(4) Launch a job search and personal branding campaign. As you are retooling your skills and redirecting your value proposition toward your new audience, take a look at your LinkedIn profile and resume to make sure they (a) reflect what you can offer to future employers, (2) include your certifications and special skills and (3) align with what you will say about yourself in an interview. If you reasonably confident that it won’t have a negative impact on your current role, consider turning on Open Candidates and populating it to match your targets.
(5) Opportunistically consider alternate options. Even if transitioning to a role as in-house counsel is your main target, consider other opportunities if they arise or could be easily pursued (without overtaxing your available time) and they represent areas in which you would enjoy growing your career. For some, this may mean being open to non-profit or government positions. For others, a hybrid business-law role might make more sense, if it fits their interests and strengths and they happen to have (or can create) the right connections.
(6) Get “smart” about what an in-house role is like, especially at your target organizations. Through online research, try to develop a composite picture of the range and scope in-house roles. For example, if you are a litigator, which organizations could make special use of your skills and how can you position yourself to get in front of them? Where can you get information about specific questions, such as compensation? How can you learn what it’s really like to work in a specific industry or company? Even if some of the insights you find are not geared toward lawyers, they can help you understand the mindset of your interviewers.
This inside knowledge will help you size up the move and calm your nerves. It also can help you avoid mistakes in the interview process by not making assumptions about in-house practice that do not match up to reality. Having some “street cred” – i.e., savvy about the environment you wish to enter – gives you a clear advantage over the competition and will ease your transition as well.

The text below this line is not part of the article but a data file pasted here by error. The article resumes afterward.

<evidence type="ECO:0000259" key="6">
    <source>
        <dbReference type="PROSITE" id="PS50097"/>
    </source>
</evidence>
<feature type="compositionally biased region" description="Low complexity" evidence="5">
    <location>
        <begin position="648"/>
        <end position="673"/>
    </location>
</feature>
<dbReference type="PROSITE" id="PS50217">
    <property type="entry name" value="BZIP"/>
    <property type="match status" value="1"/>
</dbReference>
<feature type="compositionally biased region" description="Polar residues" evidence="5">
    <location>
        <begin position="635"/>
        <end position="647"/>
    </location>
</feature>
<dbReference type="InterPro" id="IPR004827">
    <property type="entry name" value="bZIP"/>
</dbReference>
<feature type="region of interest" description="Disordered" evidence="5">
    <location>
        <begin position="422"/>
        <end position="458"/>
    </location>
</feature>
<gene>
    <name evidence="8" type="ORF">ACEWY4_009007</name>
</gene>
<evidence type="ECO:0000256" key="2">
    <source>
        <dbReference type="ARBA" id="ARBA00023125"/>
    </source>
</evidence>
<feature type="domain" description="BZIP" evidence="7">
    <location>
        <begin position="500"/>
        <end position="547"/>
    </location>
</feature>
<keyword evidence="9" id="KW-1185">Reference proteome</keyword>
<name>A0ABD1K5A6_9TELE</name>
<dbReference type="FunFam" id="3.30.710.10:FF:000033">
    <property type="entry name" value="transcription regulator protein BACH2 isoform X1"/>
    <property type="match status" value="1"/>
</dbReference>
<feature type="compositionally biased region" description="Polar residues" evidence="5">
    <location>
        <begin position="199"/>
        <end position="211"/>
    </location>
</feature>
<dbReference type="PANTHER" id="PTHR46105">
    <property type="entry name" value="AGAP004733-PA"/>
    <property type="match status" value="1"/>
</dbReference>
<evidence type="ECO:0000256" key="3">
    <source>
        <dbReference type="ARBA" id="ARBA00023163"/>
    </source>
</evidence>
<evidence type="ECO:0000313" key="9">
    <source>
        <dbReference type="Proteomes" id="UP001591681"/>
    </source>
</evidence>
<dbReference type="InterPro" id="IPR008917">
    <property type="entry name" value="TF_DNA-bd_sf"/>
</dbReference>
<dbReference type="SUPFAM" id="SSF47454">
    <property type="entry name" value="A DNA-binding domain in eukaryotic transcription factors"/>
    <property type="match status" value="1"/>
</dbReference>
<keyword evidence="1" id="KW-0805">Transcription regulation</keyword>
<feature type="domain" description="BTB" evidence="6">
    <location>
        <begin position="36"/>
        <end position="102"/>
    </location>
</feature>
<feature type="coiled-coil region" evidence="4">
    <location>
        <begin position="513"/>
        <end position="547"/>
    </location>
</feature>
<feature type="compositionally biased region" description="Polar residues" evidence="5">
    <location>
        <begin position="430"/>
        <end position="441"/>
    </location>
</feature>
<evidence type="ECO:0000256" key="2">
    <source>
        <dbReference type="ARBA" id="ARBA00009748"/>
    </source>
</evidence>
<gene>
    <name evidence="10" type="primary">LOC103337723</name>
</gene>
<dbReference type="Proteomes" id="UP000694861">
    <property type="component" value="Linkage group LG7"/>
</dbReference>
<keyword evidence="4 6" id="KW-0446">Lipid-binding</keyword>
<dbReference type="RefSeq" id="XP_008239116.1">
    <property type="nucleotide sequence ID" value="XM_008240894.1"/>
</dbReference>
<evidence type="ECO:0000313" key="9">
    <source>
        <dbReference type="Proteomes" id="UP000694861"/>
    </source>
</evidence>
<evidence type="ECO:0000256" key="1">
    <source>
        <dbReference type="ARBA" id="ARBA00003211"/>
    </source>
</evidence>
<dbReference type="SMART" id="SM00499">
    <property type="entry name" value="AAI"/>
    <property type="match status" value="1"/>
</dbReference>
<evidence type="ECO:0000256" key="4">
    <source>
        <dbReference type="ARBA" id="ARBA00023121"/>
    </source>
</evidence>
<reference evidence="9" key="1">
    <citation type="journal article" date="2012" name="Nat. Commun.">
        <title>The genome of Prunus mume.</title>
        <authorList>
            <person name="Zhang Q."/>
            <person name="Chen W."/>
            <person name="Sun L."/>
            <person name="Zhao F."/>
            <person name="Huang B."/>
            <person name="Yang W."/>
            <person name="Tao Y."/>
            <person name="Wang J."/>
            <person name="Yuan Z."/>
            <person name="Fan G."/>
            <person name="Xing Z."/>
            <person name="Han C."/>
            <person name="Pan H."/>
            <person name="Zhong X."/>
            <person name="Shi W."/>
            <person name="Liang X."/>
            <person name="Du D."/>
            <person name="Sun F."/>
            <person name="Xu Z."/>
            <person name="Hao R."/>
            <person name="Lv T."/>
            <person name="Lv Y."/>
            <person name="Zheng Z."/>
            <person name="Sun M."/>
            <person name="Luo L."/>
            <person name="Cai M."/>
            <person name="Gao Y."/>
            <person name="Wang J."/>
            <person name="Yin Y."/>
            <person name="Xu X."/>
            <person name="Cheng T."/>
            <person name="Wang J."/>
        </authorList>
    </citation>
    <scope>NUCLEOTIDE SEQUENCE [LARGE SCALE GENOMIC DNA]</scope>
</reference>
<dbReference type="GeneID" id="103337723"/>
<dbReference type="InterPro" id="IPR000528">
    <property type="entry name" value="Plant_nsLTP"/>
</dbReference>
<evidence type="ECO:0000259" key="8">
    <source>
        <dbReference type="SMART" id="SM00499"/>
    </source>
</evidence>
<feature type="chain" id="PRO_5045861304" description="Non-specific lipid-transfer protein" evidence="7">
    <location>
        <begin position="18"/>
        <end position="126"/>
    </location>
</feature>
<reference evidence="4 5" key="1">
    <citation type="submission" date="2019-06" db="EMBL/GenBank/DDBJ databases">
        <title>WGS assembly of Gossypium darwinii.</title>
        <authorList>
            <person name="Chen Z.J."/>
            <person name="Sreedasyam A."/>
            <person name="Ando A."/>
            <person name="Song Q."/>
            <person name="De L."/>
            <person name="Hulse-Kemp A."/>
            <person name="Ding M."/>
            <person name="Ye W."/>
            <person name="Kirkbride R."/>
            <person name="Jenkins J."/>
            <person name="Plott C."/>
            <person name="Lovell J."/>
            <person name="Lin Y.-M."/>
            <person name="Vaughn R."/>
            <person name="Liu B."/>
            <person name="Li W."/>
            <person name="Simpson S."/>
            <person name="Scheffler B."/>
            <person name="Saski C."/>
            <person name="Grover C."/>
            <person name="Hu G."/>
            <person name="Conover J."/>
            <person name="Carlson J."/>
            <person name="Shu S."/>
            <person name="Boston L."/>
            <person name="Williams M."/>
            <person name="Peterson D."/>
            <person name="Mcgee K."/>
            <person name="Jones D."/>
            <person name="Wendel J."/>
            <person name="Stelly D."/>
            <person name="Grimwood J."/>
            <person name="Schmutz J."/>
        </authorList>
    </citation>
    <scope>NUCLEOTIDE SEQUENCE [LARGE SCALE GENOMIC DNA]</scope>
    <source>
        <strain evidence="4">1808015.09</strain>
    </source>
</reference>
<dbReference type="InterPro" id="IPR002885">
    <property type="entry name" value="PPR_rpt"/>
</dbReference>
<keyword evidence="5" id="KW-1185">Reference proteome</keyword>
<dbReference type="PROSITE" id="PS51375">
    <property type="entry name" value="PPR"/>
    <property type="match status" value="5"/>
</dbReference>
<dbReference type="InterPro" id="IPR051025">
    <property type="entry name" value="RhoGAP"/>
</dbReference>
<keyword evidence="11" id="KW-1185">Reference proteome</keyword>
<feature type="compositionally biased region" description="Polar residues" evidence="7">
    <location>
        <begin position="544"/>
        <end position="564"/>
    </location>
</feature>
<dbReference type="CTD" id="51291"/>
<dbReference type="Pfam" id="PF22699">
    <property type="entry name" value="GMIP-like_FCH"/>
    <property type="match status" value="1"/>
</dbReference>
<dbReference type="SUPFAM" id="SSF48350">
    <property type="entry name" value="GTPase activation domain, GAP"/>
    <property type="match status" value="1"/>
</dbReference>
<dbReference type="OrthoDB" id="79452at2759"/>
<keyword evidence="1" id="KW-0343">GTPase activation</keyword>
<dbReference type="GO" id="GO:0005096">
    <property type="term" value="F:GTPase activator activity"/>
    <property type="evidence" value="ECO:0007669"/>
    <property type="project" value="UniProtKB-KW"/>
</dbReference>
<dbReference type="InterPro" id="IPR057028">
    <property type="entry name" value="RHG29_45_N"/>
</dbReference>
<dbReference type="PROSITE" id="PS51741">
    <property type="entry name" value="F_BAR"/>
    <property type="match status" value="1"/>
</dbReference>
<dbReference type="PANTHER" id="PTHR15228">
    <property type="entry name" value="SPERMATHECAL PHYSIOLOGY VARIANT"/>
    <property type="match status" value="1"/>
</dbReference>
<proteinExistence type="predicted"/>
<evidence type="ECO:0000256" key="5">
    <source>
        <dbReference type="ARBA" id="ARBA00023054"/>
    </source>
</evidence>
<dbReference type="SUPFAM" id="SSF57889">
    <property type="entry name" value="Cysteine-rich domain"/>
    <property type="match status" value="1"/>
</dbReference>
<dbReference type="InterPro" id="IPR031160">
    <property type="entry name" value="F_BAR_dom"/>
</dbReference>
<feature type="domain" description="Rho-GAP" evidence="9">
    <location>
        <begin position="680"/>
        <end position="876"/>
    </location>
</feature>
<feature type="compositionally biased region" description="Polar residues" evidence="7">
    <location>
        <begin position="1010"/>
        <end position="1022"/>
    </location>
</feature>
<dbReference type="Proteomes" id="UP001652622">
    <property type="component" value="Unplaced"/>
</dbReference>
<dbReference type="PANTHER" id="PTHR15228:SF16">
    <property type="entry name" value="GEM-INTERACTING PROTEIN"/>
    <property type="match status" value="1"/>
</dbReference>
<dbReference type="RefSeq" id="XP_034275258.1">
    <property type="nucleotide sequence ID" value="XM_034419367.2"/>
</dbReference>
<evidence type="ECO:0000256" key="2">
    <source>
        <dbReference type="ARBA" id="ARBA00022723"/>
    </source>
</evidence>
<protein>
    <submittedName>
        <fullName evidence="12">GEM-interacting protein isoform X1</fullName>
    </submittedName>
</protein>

(7) Use job boards sparingly. A few job boards, such as the ACC’s In-House Jobline Listings, are geared directly toward in-house roles. LinkedIn, as well as other sites, also offers the opportunity to set a specialized search and let company recruiters know you are interested. (Start by setting up a job alert and then follow the prompts.) Yet even these specialized tools have their limitations and can be a large time investment for little reward, as hundreds if not thousands of candidates may apply for every role.
(8) Reach out directly to organizations that interest you and follow up any prior leads. As you are building out your networking connections, find ways to get to know people within organizations that interest you, so you can better understand the culture and business model (or mission, as the case may be) and be on the short list of candidates who are informed first when a role opens up. Have your pitches about “why you” and “why them” (i.e., what interests you about, and what value you can add to, this particular organization) ready to go for a cover letter, elevator pitch and/or interview. You never know when the call may come, so it pays to be ready when it does!
Feel free to make a comment, post a question or “like” this post below. Thanks!
Anne Marie Segal is an executive coach, resume writer and author of two well-received books on interviewing and career development. She served as a corporate attorney for 15 years, including roles at White & Case LLP and a prominent hedge and private equity fund manager, before launching her coaching practice. Based in Connecticut not far from New York City, Anne Marie partners with clients internationally on executive presence, impactful communications, graceful transitions and other aspects of professional and personal development.
This post originally appeared on LinkedIn Pulse here.